News Americas, NEW YORK, NY, Fri. Oct. 25, 2019: Sports betting is now a major talking point in the US and has been so for the last few years. In fact, in January this year we discussed the states in the US where you can currently place a bet on a sporting event.
However, as the year has progressed, there has been a lot more talk about mobile wagering or what you and I would call “online betting.” Is it legal? Is it the same as betting in a casino? Can you place a bet online if you’re in another state?
Yes, there has been quite a lot of confusion surrounding the entire online industry. While land-based sportsbooks are easily governed and quite simple to understand, the online betting markets are a little more complex. So, let’s dive in a take a look at what’s going on in the online betting industry.
Is it legal?
Yes, although that depends on where you are located. The Supreme Court ruling of 2018 handed governance of sports betting over to state governments. In short this meant that it is now up to a state to decide if they will allow sports betting. Many states jumped on board immediately, as they understood that this could be a great way to boost the local economy and bring in more tax dollars that could be spent elsewhere.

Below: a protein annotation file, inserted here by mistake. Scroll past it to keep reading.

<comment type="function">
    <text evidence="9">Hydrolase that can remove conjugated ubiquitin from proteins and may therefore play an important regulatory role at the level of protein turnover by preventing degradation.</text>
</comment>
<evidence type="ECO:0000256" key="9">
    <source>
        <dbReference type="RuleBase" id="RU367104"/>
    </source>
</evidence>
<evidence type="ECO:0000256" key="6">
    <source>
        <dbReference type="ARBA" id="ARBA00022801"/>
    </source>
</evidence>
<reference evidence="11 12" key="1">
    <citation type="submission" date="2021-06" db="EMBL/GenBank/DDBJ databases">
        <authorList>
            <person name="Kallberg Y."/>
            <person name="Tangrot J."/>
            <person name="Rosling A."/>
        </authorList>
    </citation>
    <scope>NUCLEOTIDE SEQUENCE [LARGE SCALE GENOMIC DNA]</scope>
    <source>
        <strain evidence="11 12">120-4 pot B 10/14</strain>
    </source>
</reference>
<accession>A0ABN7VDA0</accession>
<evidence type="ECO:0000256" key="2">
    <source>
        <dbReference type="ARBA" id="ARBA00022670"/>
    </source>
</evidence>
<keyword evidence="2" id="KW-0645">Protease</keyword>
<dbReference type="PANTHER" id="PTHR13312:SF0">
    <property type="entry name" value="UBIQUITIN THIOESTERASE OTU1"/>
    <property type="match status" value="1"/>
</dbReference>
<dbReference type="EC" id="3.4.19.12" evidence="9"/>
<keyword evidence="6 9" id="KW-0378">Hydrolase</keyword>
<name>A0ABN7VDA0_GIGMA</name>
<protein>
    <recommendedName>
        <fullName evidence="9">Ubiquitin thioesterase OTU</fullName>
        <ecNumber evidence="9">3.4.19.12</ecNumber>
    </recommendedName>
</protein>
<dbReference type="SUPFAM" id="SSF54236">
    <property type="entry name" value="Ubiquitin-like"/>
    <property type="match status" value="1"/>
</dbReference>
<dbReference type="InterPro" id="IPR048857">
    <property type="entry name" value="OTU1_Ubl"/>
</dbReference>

However, just because a state has legalized sports betting, this does not mean that you can bet online within that state. Mobile wagering is a separate market and, in many cases, requires its own legislation completely separate to land-based sports betting.
So, where is it legal?
Right now, you can place a bet online in any one of several states. Nevada, New Jersey, and Pennsylvania were among the first states to cater to online sports fans. Each state allows players within their state limits to place bets online. While there are rules governing the age of the person placing the bet, most states allow both residents and visitors to place bets.